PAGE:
Urban is a two-time recipient of the American Marketing Association’s William F. O’Dell Award for influential articles published in the Journal of Marketing Research. The first paper, a 1983 article co-authored with Alvin J. Silk on pre-test-market evaluation of new packaged goods, led to the adoption of new marketing models in a number of consumer driven industries. The second, co-authored with Gerald M. Katz in 1988, further expanded his work in pre-test-market models. Urban won the John D. C. Little Award of the Marketing Science Society in 1986 for a Management Science article on market share rewards and was named a finalist for the prize twenty-three years later for his paper on website morphing. The INFORMS Society for Marketing Science named him a Fellow of the society in 2009 his contributions to the improvement of marketing practice via research and education.  

Other Biographies

Wikipedia Entry for Glen L. Urban

Glen Urban. Academics: Biographical Summary. Accessed May 14, 2015. (link)

Pearson Informit. Authors: Glen L. Urban. Accessed May 14, 2015. (link


University of Wisconsin, BS 1963

University of Wisconsin, MBA 1964

Northwestern University, PhD 1966 (Mathematics Genealogy)


Academic Affiliations
Non-Academic Affiliations

Key Interests in OR/MS

Application Areas
  • Automobiles

Oral Histories

Glen Urban (2010) Interview by Karen Arenson, July 9. The MIT 150 Infinite Oral History Project. (video)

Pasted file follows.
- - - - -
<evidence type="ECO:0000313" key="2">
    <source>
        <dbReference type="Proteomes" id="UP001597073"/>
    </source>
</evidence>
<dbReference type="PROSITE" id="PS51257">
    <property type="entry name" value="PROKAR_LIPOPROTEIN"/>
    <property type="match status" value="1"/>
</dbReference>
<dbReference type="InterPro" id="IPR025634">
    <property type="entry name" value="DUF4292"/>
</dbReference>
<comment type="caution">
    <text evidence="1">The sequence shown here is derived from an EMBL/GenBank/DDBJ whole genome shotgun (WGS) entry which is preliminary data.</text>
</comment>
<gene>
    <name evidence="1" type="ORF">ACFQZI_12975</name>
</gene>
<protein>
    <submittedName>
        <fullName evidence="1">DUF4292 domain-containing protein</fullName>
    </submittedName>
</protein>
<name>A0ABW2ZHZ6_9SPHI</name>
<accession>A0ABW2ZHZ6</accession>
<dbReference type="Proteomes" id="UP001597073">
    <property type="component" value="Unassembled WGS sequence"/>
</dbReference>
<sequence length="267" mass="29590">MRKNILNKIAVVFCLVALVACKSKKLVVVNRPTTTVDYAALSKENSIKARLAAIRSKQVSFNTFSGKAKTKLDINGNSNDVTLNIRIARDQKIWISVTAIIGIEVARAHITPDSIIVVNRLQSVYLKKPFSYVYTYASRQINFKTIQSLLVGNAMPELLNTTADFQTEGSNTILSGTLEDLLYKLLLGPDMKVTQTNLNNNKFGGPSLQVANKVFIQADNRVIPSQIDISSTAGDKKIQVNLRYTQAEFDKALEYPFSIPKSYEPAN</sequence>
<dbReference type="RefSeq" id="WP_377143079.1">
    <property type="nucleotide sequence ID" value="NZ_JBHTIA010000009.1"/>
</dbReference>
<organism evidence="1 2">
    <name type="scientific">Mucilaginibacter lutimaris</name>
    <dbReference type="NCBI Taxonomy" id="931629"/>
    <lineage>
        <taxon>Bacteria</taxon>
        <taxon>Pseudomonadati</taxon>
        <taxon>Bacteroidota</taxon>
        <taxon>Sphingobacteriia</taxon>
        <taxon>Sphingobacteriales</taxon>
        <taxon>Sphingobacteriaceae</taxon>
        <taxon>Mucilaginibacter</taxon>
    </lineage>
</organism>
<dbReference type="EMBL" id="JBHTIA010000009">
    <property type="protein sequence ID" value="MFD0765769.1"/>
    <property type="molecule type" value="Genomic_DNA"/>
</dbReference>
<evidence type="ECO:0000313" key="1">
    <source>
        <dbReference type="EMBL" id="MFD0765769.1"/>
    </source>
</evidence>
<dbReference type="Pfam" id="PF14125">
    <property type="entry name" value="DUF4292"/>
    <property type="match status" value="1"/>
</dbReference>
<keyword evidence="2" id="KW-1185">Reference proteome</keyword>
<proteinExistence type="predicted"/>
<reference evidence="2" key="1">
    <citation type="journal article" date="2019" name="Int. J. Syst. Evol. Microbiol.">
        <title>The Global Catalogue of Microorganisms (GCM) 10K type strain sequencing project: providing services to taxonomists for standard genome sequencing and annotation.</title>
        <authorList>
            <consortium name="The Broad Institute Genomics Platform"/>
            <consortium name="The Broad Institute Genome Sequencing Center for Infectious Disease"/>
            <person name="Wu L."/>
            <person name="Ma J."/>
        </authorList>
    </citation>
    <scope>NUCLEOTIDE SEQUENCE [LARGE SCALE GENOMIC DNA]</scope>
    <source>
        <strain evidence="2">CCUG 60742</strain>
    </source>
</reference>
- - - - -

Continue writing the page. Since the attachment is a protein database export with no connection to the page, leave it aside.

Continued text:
Memoirs and Autobiographies


Glen L. Urban Resume

Awards and Honors

William F. O'Dell Award 1983 & 1988

John D. C. Little Award 1986

Paul D. Converse Award 1996

AMA Charles Coolidge Parlin Award 1999

INFORMS Marketing Science Association Fellow 2009

Institute for Operations Research and the Management Sciences Fellow 2010

Selected Publications

Montgomery D. B. & Urban G. L. (1969) Management Science in Marketing. Prentice Hall: Engelwood Cliffs, NJ.

Montgomery D. B. & Urban G. L. (1970) Applications of Management Science in Marketing. Prentice Hall: Engelwood Cliffs, NJ.

Silk A. J. & Urban G. L. (1978) Pre-test-market evaluation of new packages goods. A model and measurement methodology. Journal of Marketing Research, 15(2): 171-191.

Katz G. M. & Urban G. L. (1983) Pres-test-market models: validation and managerial implications. Journal of Marketing Research, 20(3): 221-234.

Carter T., Gaskin S., Mucha Z, & Urban G. L. (1986) Market share rewards to pioneering brands: an empirical analysis and strategic implications. Management Science, 32(6): 645-659.

Robert J. & Urban G. L. (1989) Modeling multiattribute utility, risk, and belief dynamics for new consumer durable choice. Management Science, 34(2): 167-185.

Hauser J. R., Robert J., & Urban G. L. (1990) Prelaunch forecasting of new automobiles. Management Science, 36(4): 401-421.

Kalyananaram G. & Urban G. L. (1992) Dynamic effects of the order of entry on market share, trial penetration, and repeat purchases for frequently purchases consumer goods. Management Science, 11(3): 235-250.

Hauser J. R., Urban G. L., & Weinberg B. D. (1996) Premarket forecasting of really-new products. Journal of Marketing, 60(1): 47-60.

Urban G. L. (2004) Digital Marketing Strategy. Prentice Hall: Englewood Cliffs, NJ.

Urban G. L. (2005) Don’t Just Relate – Advocate. Prentice Hall: Englewood Cliffs, NJ.

Urban G. L. (2009) Website morphing. Marketing Science, 28(2): 202-223.